Under arrest

By Glauce Fleury

What’s behind the bill — proposed by an Italian politician — that wants to make it legal to arrest parents who serve vegan meals to their own kids?

I wish it was a joke. Member of the centre-right Forza Italia party, Elvira Savino said that plant-based diets are “devoid of essential elements for healthy and balanced growth.”

It’s curious. Other bills in Italy have tried to make vegan meals more easily available. The mayor of Turin, Chiara Appendino, has recently campaigned in favour of plant-based diets.

According to Chiara, who is member of the populist Five Star Movement, meat- and dairy-free lifestyles are important to protect not only the environment, but also our health and the animals’ well-being.

Elvira probably knows all that. But what prompted her to move on with her bill was the alleged four cases (in 18 months) of malnourished kids (who ate only plant-based meals) being hospitalized.

Let’s be clear. Everyone knows that poor nutrition affects millions of people across the globe either because of poverty (they don’t have access to healthy food) or lack of knowledge (they don’t know how to eat healthily).

What many don’t know is that vegan diets can be as healthy as any other, even for kids. The American Dietetic Association and the Academic of Nutrition and Dietetics confirm that.

The problem is that some meat-eaters, to excuse their lack of action to protect the environment and the animals, voice their opinions without proper research. They talk about what they don’t know.

In her bill, the Italian politician said that “the vegetarian or vegan diet is, in fact, deficient in zinc, iron, vitamin D, vitamin B12 and omega 3.” But if you go to the links above (dietetic organizations), you’ll see that this information is not completely accurate.

This blog’s columnist, nutritionist Amanda Tesser, says that, contrarily to what the proposed bill defends, a vegan diet can ensure the children’s correct growth and development.

“Parents only need to make sure that the nutrients found in animal products are being replaced correctly with plant-based foods,” she says. “They also need to know that children, because of their age, need more quantity of those same nutrients than adults.”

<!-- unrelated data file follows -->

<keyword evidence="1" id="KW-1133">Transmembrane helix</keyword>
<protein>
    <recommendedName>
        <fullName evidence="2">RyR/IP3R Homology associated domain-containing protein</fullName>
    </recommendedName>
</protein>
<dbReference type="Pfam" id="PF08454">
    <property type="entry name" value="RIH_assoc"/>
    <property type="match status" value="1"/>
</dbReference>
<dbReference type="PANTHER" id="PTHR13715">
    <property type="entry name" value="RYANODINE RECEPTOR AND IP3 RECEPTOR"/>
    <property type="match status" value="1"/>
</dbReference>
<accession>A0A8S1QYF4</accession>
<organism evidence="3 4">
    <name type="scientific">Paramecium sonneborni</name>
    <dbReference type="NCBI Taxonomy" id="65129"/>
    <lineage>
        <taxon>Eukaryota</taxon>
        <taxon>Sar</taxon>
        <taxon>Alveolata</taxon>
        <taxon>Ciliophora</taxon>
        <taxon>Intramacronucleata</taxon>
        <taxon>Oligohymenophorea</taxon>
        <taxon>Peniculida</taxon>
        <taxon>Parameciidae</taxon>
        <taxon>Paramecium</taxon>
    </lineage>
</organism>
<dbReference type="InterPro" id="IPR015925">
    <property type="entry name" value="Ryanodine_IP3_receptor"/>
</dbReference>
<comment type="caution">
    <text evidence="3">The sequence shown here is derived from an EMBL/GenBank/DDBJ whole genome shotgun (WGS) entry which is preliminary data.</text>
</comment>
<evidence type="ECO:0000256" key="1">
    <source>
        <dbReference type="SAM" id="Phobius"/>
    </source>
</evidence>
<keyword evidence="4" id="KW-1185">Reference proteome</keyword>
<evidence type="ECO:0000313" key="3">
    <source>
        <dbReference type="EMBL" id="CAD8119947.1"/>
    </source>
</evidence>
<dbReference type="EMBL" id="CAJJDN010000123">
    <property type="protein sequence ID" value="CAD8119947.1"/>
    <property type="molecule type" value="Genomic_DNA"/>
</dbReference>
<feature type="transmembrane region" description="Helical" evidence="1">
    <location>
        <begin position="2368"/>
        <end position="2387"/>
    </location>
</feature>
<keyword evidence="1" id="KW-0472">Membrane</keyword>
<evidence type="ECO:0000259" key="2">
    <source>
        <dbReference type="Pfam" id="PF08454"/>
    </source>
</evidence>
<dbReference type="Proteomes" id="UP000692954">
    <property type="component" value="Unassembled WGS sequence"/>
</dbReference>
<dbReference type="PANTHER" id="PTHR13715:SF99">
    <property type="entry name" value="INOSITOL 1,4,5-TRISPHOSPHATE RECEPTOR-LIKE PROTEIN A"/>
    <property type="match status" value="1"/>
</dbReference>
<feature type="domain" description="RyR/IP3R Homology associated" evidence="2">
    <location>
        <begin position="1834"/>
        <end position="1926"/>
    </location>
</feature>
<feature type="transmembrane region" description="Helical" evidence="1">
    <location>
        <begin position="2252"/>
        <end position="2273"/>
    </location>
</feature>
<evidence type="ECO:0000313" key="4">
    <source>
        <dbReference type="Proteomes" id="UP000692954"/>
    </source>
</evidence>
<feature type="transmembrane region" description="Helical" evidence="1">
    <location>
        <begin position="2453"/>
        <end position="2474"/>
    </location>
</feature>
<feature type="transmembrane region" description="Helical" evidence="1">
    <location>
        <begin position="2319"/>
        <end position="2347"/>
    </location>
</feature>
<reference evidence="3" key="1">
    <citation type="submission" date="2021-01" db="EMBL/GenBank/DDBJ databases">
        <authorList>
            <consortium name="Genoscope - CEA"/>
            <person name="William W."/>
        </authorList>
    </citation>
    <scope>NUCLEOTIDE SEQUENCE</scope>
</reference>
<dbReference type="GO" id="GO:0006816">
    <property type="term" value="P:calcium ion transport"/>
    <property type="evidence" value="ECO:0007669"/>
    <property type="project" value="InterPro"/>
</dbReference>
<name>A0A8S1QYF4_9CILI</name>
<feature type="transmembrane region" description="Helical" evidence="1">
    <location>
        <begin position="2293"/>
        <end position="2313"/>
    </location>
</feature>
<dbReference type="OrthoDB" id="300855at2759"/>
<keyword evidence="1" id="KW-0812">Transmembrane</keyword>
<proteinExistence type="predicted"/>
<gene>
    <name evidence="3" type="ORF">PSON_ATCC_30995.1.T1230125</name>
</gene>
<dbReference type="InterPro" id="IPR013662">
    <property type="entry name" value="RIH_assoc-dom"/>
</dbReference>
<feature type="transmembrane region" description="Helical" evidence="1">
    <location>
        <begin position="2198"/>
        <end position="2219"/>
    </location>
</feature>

Amanda speaks from experience. With a decade of clinical work experience, she’s written articles to demystify veganism — and she’s not even vegan. She’s just passionate about nutrition and wants everyone to be healthy with their food choices.

Besides all the misleading argument, Elvira’s proposed bill is doing something really wrong: is taking parents out of the equation by restricting their rights to decide what’s best for their kids. This is their role, not the government’s.

According to the bill, offenders could spend up to a year in jail. This period could be longer if a child suffers any disease or permanent injury (4 years) or in case of death (6 years).

Instead of focusing on punishment, why can’t Elvira be proactive? Turin, for example, is expected to set up educational projects in schools to teach students about animal welfare and nutrition. Elvira could learn from them.

If it’s true that those cases of malnourishment are the result of a plant-based diet, it doesn’t mean this diet is bad. It means those families didn’t learn how to properly make the substitutions, as Amanda explained.

When I went vegan, I did my research to understand how to change my diet and still be healthy. That’s what many do. There are lots to learn, but I know I eat properly. My blood tests are better than when I ate meat.

Besides, I’m happy knowing that no animals are being tortured to feed me. Isn’t it a good thing?

Photo credit: http://www.houstondwiattorney.net via Flickr
Video credit: Bite Size Vegan

PS: Amanda’s next blog post will cover vegan diets for children. She’ll show you how to make this decision in a safe way. Stay tuned!

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